The ideas that come out of geo-engineering to me all seem like insane ideas. Like trying to expand the Earth’s orbit so that the sun’s radiation isn’t as strong, and therefore cooling the Earth down. Not only would the act of moving the Earth probably kill everyone because of the amount of energy needed, but there is no knowledge of whether the resulting Earth system would have the right amount of solar radiation to still support the same life systems it has now. Other ideas like cutting down all of the forests in Siberia and Canada in order to create more white, light-reflecting surface, seem problematic because of the vital services forests provide such as carbon dioxide absorption and habitat for many species.
The common denominator between most of the geo-engineering ideas is that they would involve cooling the Earth down by changing how the Earth absorbs/reflects the sun’s radiation. This is an idea to combat climate change that has a lot of ethical and economical debate. On one hand, this “Plan B” solution is much cheaper than the “Plan A” of reducing our carbon emissions. It was mentioned in both articles how cheap sulfur aerosol injection is, and how easy it would be to implement right now. I found it interesting how many scientists didn’t want to release their findings about these geo-engineering solutions because of their fear of the public or politicians taking these findings and disregarding any efforts towards Plan A, and just following the cheaper alternative.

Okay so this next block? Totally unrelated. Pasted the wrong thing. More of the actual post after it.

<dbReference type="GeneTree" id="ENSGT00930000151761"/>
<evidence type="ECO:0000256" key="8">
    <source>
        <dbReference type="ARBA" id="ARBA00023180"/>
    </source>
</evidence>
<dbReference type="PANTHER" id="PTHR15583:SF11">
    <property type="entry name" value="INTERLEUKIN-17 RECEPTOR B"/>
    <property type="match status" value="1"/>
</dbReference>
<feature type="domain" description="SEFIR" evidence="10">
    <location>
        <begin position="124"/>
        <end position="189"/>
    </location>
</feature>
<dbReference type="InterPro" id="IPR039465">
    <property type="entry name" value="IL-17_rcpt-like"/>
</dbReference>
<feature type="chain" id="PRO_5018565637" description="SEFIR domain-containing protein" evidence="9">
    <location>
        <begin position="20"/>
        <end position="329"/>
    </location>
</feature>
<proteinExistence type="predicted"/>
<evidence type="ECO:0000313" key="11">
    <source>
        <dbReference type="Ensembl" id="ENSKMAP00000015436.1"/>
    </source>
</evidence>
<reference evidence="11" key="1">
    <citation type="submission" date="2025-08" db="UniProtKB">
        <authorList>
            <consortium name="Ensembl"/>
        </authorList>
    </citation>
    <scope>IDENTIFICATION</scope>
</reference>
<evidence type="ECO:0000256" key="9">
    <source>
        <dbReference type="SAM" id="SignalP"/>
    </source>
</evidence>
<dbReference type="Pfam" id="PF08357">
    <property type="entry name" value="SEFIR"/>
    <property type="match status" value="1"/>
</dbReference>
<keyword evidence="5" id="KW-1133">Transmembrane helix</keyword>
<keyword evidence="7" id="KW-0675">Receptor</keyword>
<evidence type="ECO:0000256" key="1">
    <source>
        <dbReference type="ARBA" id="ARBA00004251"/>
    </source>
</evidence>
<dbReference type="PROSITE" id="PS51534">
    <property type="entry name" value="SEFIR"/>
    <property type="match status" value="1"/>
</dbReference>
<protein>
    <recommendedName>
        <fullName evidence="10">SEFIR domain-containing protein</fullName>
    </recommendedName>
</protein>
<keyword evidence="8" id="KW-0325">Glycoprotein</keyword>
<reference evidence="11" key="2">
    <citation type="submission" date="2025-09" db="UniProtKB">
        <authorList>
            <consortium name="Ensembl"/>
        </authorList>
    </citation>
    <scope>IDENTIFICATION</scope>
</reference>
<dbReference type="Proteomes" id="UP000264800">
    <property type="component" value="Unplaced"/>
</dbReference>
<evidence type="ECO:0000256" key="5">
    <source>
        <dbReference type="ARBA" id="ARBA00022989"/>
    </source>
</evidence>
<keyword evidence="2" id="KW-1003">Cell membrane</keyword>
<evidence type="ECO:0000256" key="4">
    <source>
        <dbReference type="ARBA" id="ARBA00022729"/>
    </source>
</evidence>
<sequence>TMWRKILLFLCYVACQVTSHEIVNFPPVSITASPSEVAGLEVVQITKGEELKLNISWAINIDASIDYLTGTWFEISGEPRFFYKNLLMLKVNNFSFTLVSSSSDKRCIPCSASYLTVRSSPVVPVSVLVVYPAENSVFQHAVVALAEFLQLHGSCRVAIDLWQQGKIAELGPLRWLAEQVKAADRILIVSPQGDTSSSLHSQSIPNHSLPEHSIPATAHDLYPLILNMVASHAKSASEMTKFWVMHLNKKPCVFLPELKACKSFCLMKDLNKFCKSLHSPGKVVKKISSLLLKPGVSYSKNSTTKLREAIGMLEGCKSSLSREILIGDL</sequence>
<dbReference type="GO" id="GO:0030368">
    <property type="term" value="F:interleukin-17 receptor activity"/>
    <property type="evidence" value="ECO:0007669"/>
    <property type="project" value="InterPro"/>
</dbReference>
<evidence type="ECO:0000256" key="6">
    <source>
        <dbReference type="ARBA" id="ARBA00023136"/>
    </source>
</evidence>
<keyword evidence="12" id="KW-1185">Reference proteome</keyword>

Ethically however, there are reasons to hold back on geo-engineering efforts. For one, it is very risky to take the Earth’s climate into our own hands and “play God.” Without knowledge of the real effects of these solutions, this “cure” for climate change could possibly create much worse problems. The other outcome is that once we start for example, pumping sulfur aerosol into the atmosphere, we will need to continue to do that forever, because as soon as we stopped, climate change would come back in even greater effect.
These articles were very interesting to me and they made me think about the possible geo-engineering solutions that aren’t as insane or potentially destructive. It is clear to me after reading these articles that something needs to be done to combat climate change, and it is possible that getting people to change their behavior is something that might be too little too late. Other solutions might need to be placed into effect, whether or not we know the full consequences of them. Hopefully it doesn’t come to the point where we feel desperate enough to implement any of the solutions mentioned here, but that’s not to say we should give up researching geo-engineering, as there are possible successful solutions just waiting to be discovered.